As an admired and award-winning singer and actor in the Dallas-Fort Worth area, Denise Lee is used to hearing accolades and raves. But as a black woman, she’s used to hearing “well-meaning” phrases that range from subtly racist to outright insulting.

“I have been collecting material my whole life from people who are trying to be endearing or ‘one of the good ones’ but not realizing how insensitive they were being,” says Lee. “A friend who’s a choir teacher at a prestigious private school in the area told me once that an older white woman came up to her after a concert to pay them compliment and then said, ‘funny, you don’t act like a Negro.’”

Denise Lee in the Theater Three production of Solstice.  Photo by Jeffrey Schmidt.

That’s now the title of Lee’s first play, which is having its world premiere at Theatre Three Feb. 20-March 15. The comedic drama is a series of vignettes about three families that explores the prejudgments we make on our neighbors, the biases we inadvertently pass on to our children, and how the simple act of talking to one another is being subverted by social media.

“I have been threatening to write this play for 15 years,” says Lee. “I joked about it to my friend [director, playwright, and costume designer] Bruce Coleman, and he said he’ll write the first song: ‘And Your Children Are So Clean!’”

Theatre Three’s artistic director, Jeffrey Schmidt, heard Lee’s joking during rehearsal two years ago and challenged her to actually write down her experiences. When he took charge of Theatre Three in late 2016, Schmidt made a public vow that he would focus on local talent and new work.

“As artistic director, the decision about what gets produced on T3’s stage ultimately is made by me,” he says. “There’s a long history of theaters whose staff and patrons are predominantly white producing the one ‘black’ play each season. While the intention might have been good, the problems this presented have become clear as the arts strive for more equity, diversity, and inclusion in everything they do (and not just once a year). So how do I, the middle-aged straight white guy, approach this? I can’t just say, ‘We’re gonna produce A Raisin the Sun!’ and call it done.”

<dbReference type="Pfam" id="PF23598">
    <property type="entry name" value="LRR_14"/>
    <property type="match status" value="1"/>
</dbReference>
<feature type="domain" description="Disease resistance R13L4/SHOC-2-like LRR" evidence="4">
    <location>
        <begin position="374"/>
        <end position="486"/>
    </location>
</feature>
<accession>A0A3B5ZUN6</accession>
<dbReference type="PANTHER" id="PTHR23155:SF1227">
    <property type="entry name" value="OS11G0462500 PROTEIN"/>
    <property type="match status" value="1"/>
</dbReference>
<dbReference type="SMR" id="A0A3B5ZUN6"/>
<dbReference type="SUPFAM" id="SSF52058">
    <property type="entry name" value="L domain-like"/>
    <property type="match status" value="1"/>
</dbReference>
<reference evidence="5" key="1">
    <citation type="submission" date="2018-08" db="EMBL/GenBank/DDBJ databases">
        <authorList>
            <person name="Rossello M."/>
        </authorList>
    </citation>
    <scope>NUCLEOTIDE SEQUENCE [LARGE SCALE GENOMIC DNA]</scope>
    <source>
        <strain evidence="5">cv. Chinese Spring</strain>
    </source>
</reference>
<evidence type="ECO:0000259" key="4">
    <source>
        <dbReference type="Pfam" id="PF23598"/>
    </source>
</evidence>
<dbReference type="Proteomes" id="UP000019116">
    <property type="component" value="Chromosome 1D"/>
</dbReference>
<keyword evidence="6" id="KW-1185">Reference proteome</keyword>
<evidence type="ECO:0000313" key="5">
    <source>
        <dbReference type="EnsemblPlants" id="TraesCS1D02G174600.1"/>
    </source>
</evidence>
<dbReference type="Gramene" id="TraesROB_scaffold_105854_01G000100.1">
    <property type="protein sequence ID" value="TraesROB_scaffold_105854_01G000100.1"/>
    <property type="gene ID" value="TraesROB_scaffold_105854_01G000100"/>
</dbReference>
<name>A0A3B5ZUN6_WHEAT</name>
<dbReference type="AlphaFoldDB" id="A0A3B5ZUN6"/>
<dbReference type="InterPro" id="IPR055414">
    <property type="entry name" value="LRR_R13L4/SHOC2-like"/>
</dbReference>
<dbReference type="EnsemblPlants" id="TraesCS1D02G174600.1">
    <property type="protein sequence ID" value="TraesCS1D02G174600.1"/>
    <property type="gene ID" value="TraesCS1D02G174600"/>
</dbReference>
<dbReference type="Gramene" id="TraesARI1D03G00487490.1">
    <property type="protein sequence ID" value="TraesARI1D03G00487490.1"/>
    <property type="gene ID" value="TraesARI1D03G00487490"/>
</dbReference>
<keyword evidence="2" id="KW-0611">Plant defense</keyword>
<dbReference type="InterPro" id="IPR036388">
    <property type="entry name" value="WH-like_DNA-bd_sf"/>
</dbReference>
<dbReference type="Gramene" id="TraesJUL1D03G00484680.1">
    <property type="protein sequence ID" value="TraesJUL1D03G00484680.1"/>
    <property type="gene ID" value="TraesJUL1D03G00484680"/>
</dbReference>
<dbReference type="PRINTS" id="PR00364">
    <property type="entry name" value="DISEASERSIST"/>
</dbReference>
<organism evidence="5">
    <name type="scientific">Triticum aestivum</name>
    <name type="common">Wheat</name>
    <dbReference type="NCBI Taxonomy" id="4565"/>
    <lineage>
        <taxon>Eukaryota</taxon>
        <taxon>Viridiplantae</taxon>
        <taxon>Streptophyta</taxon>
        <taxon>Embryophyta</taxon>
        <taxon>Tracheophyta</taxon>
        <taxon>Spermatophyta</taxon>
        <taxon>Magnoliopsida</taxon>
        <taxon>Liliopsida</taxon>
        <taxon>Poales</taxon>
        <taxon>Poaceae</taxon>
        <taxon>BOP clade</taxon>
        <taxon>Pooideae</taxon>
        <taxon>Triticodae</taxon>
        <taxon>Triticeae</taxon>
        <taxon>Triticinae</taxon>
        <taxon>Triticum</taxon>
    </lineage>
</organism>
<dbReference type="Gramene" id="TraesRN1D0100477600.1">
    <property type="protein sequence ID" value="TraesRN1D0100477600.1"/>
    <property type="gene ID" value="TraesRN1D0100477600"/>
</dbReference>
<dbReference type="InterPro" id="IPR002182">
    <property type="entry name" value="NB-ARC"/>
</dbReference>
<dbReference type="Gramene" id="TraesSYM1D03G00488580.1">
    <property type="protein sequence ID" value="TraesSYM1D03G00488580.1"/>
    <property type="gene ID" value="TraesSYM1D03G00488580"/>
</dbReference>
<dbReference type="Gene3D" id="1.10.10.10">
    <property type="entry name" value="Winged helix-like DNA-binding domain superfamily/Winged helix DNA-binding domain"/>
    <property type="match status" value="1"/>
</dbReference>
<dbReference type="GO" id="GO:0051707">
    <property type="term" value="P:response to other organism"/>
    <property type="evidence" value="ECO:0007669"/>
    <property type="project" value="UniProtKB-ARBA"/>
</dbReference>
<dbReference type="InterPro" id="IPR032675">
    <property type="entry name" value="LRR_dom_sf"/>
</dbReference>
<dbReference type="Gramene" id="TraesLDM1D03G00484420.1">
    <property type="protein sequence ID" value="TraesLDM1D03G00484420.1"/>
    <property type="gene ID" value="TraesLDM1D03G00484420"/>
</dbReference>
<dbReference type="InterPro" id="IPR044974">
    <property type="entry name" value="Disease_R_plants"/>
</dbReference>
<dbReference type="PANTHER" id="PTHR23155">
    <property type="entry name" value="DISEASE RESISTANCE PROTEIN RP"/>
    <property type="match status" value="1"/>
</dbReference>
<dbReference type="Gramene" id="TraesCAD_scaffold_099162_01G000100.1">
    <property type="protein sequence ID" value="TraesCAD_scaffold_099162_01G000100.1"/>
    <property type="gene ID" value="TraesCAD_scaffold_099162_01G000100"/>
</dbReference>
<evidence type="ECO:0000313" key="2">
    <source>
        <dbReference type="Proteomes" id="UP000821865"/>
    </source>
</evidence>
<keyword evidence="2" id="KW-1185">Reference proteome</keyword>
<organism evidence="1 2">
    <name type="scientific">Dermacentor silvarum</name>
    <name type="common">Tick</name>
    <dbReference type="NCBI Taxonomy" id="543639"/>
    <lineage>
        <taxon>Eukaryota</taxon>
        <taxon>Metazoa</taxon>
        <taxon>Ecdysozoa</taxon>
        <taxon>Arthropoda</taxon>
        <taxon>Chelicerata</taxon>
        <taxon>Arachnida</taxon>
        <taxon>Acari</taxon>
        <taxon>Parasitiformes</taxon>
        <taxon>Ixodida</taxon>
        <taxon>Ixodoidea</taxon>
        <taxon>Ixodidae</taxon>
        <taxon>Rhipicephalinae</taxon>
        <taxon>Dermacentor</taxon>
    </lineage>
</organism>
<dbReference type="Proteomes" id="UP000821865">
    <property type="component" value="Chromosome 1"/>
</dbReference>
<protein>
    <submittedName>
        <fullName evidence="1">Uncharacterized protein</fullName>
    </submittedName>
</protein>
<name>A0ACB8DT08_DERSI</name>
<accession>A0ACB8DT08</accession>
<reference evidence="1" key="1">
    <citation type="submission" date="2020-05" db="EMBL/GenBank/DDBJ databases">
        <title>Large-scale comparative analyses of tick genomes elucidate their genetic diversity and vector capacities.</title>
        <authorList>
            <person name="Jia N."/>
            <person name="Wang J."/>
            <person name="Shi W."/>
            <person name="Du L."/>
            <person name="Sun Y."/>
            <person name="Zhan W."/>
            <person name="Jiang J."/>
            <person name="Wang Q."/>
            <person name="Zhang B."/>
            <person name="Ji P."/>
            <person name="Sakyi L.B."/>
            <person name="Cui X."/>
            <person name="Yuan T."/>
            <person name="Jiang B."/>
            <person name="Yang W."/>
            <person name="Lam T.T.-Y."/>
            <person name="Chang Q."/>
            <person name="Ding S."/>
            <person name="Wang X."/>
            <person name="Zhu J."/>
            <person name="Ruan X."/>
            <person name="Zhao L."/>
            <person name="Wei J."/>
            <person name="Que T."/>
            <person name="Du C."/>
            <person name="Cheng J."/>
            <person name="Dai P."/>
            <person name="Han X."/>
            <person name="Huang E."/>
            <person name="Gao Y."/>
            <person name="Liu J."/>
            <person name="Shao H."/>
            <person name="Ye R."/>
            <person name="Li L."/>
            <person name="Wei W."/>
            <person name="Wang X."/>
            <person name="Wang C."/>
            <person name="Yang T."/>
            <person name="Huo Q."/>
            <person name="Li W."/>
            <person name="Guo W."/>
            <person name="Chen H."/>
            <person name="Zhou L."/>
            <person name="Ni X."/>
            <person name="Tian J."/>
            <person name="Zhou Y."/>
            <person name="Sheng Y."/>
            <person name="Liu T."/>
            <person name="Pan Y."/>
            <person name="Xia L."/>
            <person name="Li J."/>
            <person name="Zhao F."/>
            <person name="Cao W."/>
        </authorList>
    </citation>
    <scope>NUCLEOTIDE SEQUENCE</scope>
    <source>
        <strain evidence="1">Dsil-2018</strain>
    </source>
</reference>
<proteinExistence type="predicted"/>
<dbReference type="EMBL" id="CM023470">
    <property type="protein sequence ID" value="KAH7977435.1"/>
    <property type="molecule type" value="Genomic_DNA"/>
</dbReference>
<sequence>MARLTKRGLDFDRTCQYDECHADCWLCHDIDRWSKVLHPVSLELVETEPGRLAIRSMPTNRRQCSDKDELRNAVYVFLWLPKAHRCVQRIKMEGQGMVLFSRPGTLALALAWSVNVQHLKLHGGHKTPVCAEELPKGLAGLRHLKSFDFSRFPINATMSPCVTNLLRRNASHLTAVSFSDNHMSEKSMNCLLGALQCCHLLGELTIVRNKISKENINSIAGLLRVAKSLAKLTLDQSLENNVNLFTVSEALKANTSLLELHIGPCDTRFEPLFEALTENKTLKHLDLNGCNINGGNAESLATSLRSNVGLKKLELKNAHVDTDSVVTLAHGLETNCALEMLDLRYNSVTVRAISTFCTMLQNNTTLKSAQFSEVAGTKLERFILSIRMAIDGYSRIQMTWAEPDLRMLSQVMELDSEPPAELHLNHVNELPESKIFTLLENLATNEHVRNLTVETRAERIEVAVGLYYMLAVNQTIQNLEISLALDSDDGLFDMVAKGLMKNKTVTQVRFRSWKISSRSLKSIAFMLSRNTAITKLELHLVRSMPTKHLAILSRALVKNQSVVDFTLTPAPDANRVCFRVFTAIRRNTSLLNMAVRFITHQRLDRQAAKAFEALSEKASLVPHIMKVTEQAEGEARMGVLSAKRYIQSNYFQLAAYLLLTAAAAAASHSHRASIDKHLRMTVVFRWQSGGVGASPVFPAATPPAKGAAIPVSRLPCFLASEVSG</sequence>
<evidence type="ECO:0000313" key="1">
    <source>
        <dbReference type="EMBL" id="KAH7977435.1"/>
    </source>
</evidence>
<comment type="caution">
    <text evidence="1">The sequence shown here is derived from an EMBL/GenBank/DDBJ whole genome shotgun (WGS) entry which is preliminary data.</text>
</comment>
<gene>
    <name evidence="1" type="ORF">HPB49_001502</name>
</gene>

Paul T. Taylor, Denise Lee, and Jason R. Villareal in the Theater Three production of Solstice. Photo by Jeffrey Schmidt.

In addition to performing, Lee hosts well-attended and award-winning gatherings called Community Conversations, which address hot-button topics in both society and the performing arts world. Topics of past conversations have included diversity and inclusion, the effect of social media, and perceptions of American history.

“For me, providing Denise Lee a platform to say what she wants to say and ask the questions she wants to ask is a step in the right direction,” says Schmidt. “Here’s a well-respected artist in the community who’s paid her dues and then some. ‘I’ve got a theater. You’ve got a play. We really enjoy working with each other. Let’s do this!’ Theatre Three’s mission is to nurture artists, authors, and audiences. I can’t think of a better way to fulfill this charge.”

Soon after Schmidt commissioned Lee, Dallas Theater Center’s playwright-in-residence Jonathan Norton came on board as her advisor and mentor.

“I never, ever thought about being a playwright,” admits Lee. “I’m not as concerned about critiques or if people like it—I have something I want to say and I hope people hear it. The play ties in so much with my Community Conversations. I want people to leave thinking, ‘huh, have I done or said that? Am I guilty of that?’”

Denise Lee and Paul T. Taylor in the Theater Three production of Solstice.  Photo by Jeffrey Schmidt.

Lee admits that it was difficult to actually sit down and write Funny, You Don’t Act Like a Negro, and that it was deadlines with Schmidt and her director, T3’s associate artistic director Christie Vela, that forced her creativity to begin flowing.

“When we did our first reading, I sat there cringing,” says Lee. “But it was so nice to hear the words out loud. I had to learn how to develop character by hearing things not in my own voice. One vignette is a dialogue between men, so I created a private room on Facebook with men I trusted, threw out a topic, and asked them to engage in one-upmanship, to express their superiority and intellectual nastiness. I wanted to hear in men’s voices how we talk to each other on social media.”

So does Lee plan to continue growing her new career as a playwright? Possibly, she says, but it’s never been her endgame.

Denise Lee. Photo by Brian Chatlien.

“I’m happy on this new journey. I’ve been so blessed to have my first play produced within two years on a major stage,” she says. “I’m really just so grateful to Jeff for not only believing in and trusting me, but for really walking his talk about what he’s committed to doing with T3. He’s done it in a way that’s respectful to the theater’s memory but honors the people in this community and encourages the talent that is here. There are tons of helpful and honest resources here—everyone has offered to read and support. As someone who has been around a long time, it makes me feel so good. Now I guess I should finish writing the play and make it decent!”

—LINDSEY WILSON